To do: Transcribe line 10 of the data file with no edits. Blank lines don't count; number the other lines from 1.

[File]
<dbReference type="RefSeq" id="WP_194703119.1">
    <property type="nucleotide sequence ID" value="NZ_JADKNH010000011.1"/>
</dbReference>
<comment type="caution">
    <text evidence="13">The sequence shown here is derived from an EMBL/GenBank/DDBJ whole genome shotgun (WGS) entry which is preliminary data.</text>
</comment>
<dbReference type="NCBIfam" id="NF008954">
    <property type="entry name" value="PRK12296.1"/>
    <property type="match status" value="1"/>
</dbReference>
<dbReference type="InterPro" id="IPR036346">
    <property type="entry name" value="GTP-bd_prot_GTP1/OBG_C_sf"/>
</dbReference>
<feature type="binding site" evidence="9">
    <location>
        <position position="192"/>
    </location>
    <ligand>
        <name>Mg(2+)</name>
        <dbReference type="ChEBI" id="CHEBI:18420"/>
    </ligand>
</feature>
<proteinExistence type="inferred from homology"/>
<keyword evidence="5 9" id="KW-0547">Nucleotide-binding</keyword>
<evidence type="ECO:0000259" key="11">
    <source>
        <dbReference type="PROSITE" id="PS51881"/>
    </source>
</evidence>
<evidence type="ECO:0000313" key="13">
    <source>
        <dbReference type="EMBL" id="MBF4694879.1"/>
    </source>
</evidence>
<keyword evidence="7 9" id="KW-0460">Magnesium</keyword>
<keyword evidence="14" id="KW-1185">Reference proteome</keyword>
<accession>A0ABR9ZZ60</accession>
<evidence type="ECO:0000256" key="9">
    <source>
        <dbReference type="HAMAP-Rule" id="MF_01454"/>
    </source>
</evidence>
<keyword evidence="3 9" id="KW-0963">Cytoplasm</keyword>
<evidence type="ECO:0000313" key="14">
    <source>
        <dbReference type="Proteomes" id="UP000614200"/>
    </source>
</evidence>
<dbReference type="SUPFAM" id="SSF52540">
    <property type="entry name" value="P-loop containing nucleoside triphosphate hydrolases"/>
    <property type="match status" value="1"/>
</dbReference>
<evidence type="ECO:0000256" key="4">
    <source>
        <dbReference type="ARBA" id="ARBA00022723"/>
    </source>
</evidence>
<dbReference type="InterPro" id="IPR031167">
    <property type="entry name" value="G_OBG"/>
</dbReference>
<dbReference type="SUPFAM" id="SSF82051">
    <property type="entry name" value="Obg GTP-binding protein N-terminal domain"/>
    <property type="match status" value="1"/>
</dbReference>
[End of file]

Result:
</dbReference>